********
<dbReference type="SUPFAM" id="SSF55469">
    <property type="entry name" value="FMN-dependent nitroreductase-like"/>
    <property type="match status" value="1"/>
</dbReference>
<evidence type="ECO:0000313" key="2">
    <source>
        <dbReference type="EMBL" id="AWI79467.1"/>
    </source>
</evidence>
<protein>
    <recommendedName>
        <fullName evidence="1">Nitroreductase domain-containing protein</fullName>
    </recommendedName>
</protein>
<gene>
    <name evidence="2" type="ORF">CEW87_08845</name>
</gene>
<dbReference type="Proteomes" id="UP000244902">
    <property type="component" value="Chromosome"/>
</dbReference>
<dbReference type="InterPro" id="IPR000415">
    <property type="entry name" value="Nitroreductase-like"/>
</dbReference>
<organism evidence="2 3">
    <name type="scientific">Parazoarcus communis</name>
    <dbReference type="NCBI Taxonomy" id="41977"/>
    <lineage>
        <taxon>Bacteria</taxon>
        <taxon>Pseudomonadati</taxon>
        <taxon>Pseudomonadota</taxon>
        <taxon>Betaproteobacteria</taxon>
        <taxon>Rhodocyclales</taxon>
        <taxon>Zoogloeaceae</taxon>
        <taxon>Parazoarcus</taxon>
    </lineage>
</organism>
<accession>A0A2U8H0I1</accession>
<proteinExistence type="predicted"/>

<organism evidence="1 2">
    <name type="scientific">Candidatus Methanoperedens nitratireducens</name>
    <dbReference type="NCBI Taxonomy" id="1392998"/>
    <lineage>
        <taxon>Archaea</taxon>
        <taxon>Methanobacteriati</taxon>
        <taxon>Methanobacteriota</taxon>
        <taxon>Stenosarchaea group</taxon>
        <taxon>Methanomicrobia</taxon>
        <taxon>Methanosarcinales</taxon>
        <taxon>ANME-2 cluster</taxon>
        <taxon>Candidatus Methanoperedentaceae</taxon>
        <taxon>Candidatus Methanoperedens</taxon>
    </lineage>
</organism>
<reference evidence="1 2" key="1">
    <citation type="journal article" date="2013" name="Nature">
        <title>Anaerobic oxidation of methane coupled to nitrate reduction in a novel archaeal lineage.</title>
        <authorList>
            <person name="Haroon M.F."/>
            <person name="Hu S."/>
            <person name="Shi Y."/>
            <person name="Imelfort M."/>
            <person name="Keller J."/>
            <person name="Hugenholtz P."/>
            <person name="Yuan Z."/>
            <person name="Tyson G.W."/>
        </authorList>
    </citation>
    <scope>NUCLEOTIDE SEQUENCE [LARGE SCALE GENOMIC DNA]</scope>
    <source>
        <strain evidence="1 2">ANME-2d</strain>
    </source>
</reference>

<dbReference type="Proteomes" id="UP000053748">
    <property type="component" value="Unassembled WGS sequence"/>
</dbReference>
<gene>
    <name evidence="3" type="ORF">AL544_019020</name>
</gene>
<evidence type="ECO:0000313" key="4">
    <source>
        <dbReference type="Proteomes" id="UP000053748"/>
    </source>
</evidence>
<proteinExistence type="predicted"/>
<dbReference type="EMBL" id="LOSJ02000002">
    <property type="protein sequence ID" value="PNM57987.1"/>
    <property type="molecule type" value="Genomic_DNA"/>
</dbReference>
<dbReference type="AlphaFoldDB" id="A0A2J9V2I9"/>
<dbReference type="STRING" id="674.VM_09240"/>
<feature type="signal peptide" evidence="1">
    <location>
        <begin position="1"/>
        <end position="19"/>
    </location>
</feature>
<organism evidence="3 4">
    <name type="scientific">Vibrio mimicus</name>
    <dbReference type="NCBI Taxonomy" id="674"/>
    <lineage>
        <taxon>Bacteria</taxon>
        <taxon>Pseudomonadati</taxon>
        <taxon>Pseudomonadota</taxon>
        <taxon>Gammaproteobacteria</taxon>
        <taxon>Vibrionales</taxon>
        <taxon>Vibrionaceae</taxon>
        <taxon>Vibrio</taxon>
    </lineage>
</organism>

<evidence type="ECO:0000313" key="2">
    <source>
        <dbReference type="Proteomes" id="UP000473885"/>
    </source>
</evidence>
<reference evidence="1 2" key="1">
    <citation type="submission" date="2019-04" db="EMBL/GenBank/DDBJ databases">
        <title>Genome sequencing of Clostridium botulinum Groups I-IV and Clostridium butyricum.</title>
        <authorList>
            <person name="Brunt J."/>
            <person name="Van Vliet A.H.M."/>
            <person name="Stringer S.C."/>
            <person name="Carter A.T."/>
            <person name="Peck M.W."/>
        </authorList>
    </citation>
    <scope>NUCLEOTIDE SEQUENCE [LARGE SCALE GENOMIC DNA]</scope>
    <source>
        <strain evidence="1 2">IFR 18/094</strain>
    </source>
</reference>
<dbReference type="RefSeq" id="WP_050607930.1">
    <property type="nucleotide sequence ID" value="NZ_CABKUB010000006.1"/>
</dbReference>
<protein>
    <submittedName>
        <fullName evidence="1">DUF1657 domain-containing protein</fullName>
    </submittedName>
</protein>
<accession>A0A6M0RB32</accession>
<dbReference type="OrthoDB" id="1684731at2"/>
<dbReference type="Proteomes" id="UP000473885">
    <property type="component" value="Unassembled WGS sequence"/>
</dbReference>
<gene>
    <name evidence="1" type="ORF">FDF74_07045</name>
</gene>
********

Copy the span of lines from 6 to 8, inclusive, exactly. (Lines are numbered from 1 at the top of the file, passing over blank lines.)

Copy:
    <source>
        <dbReference type="EMBL" id="AWI79467.1"/>
    </source>